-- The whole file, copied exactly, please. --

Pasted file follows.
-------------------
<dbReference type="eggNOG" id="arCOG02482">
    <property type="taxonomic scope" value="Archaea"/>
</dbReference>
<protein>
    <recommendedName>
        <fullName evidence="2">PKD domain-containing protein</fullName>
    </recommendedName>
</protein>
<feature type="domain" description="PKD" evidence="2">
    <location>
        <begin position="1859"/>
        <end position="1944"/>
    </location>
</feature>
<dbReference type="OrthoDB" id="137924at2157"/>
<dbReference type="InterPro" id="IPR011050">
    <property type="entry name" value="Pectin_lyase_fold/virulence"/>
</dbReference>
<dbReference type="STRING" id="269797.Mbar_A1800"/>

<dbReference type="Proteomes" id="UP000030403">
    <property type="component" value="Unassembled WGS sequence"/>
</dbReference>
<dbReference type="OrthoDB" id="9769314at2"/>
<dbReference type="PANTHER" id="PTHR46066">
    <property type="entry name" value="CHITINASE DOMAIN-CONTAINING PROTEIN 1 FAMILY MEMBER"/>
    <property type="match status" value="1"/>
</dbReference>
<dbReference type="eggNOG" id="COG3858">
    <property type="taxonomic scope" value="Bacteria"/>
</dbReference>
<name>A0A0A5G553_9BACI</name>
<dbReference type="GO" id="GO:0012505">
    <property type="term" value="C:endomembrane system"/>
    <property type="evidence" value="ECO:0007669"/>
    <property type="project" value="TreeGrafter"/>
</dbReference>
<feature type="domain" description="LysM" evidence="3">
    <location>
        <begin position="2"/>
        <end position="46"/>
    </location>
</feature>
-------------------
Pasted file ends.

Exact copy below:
<dbReference type="eggNOG" id="arCOG02482">
    <property type="taxonomic scope" value="Archaea"/>
</dbReference>
<protein>
    <recommendedName>
        <fullName evidence="2">PKD domain-containing protein</fullName>
    </recommendedName>
</protein>
<feature type="domain" description="PKD" evidence="2">
    <location>
        <begin position="1859"/>
        <end position="1944"/>
    </location>
</feature>
<dbReference type="OrthoDB" id="137924at2157"/>
<dbReference type="InterPro" id="IPR011050">
    <property type="entry name" value="Pectin_lyase_fold/virulence"/>
</dbReference>
<dbReference type="STRING" id="269797.Mbar_A1800"/>

<dbReference type="Proteomes" id="UP000030403">
    <property type="component" value="Unassembled WGS sequence"/>
</dbReference>
<dbReference type="OrthoDB" id="9769314at2"/>
<dbReference type="PANTHER" id="PTHR46066">
    <property type="entry name" value="CHITINASE DOMAIN-CONTAINING PROTEIN 1 FAMILY MEMBER"/>
    <property type="match status" value="1"/>
</dbReference>
<dbReference type="eggNOG" id="COG3858">
    <property type="taxonomic scope" value="Bacteria"/>
</dbReference>
<name>A0A0A5G553_9BACI</name>
<dbReference type="GO" id="GO:0012505">
    <property type="term" value="C:endomembrane system"/>
    <property type="evidence" value="ECO:0007669"/>
    <property type="project" value="TreeGrafter"/>
</dbReference>
<feature type="domain" description="LysM" evidence="3">
    <location>
        <begin position="2"/>
        <end position="46"/>
    </location>
</feature>